A businessman has bagged a much-loved pub that closed during the pandemic.
Locals who campaigned to save the Coach and Horses in Timbersbrook were “thrilled” this week after it was announced it had been bought by villager Cedric Stonex, who said he wanted to reopen it “as soon as possible”.
In 2020, the community was dismayed when brewery Robinsons closed the popular watering hole and sold it to a developer, who then submitted plans to build two homes in its place.
Hundreds of people opposed Dominic Bardsley’s application to Cheshire East Council, which he withdrew in March last year, a day after the authority had granted the property asset of community value status (ACV) following a campaign by locals.
This meant the pub could not be sold without the local community being given an opportunity to bid for it.
The pub, also known as the Fair House, went back on the market and has been bought by Mr Stonex for an undisclosed price.
The 32-year-old, who owns Carlisle-based handcrafted bags firm Chapman Bags, bought a house in Timbersbrook with wife Anna two years ago, having previously lived in Sandbach, and moved there in September last year.
He told the Chronicle: “When we first viewed the house, it was before the pub had shut and we went there for a pint. We were very happy that there was a local within walking distance and when it was first sold, it was very disappointing.
“When it came up for sale, we thought we would do our bit and save the local pub and with the help of the local community we’ve managed to do that.”
While he has bought it outright, Mr Stonex praised locals for their part in saving the Coach.
“When we heard that the owners had applied for change of use, we joined the community effort to make it an asset of community value. But we only had a minor role in that and had just objected to the change of use,” he explained.
“It would not have been put up for sale had the ACV not been put in place – and that’s thanks to all the locals and supporters further afield.”
Mr Stonex employs 30 people in his “day job” running Chapman Bags, which makes everything from fishing bags to luggage.
Although he has not run a pub before, he is a shareholder in his father’s French restaurant on London’s St James’s Street, which opened during the lockdowns.
He said he would be “heavily involved” in running the Coach and Horses but would be installing a management team to run it day to day.
“I want it to be a traditional country pub that serves, first of all, excellent beer, cider and wine and simple, good pub food. It will not be a gastro pub, just a very good, simple country pub,” said Mr Stonex.
The couple first moved to Sandbach four years ago after Mrs Stonex got a job as a vet, and they bought a renovation project in Timbersbrook two years ago.
He said: “Timbersbrook has suffered in the last couple of years for not having a pub and everyone I have spoken to is over the moon with the plans to reopen, which we hope will be as soon as possible. We want to engage with, and be part of, the Timbersbrook community.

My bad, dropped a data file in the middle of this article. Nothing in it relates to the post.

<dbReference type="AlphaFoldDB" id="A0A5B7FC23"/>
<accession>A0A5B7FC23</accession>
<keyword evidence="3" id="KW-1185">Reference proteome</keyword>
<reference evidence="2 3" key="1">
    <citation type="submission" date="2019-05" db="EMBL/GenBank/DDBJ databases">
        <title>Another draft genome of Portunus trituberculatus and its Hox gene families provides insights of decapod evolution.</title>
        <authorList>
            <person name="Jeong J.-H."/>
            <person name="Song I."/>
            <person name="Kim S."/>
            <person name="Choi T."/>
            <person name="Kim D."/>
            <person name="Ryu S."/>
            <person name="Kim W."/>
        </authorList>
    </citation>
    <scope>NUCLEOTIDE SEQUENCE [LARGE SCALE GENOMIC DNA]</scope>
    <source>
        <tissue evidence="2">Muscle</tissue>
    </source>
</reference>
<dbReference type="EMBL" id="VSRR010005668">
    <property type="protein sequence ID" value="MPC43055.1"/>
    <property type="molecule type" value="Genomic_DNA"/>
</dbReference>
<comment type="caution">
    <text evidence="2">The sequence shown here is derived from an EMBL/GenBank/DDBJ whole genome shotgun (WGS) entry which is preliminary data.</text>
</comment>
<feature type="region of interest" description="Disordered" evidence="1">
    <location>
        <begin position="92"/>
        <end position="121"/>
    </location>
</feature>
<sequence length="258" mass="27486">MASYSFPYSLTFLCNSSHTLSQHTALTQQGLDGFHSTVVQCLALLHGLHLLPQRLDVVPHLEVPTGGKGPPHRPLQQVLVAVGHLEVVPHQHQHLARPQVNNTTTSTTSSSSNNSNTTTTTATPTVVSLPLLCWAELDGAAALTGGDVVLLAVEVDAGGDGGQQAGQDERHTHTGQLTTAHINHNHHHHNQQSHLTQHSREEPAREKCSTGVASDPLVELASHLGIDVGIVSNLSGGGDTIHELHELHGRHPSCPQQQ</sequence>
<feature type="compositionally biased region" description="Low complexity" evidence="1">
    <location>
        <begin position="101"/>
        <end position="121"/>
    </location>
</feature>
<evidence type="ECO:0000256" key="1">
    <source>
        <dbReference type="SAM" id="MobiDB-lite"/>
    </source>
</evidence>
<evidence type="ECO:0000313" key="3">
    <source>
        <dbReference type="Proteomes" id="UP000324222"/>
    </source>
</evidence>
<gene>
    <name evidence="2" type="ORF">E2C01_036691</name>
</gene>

“There is a lot of work to do, and it is difficult getting builders and materials at the moment. We also need to set up relationships with suppliers, so there is a fair amount to be done.”
Belinda Long, a former regular and one of those who campaigned to save the Coach and Horses by gathering names for the asset of community value bid, which was put together by another regular Steve Hawley, said: “We were absolutely ecstatic. There has been a big team effort behind this, and we are absolutely thrilled with the outcome.
“The pub has been really missed because we had the likes of the ski group that met there, run by (former landlord) David Cropper. All those people involved felt they had nowhere else to go.”
She added: “There was a huge community effort to save the pub and so many people played a part in it.
“We had signs up in people’s houses and drives, and printed flyers which even had a QR code on which would direct people to the planning application on the council website.”
Jane Lancaster, whose great-grandparents ran the pub in the 1850s and whose family still farm the surrounding land, said: “It’s really good news and it’s brilliant that the new owner is somebody local who has an interest in the village.
“The response has just been amazing, and I just can’t wait for it to be back to being a local pub for the locals. Cedric is keen to get involved with the local community.”
Congleton councillor Rob Moreton said: “In March 2021, I was given the massive task as councillor for Timbersbrook residents of presenting the case to stop the Coach and Horses pub from being developed into housing, and gaining a ACV status.
“There were more than 400 objections to this development and the research residents had done in an attempt to gain the ACV was incredible, which made my job easier to do when presenting the case to the committee. Against all the odds the ACV was granted and in turn this stopped the pub from being destroyed and housing being put in its place.
“This week, residents’ dreams came true, a local resident bought the pub with the intention of opening it again in the future. I firmly believe people power has won the day – they wouldn’t lie down and opted to fight. It is a proud moment for everyone connected to Timbersbrook.”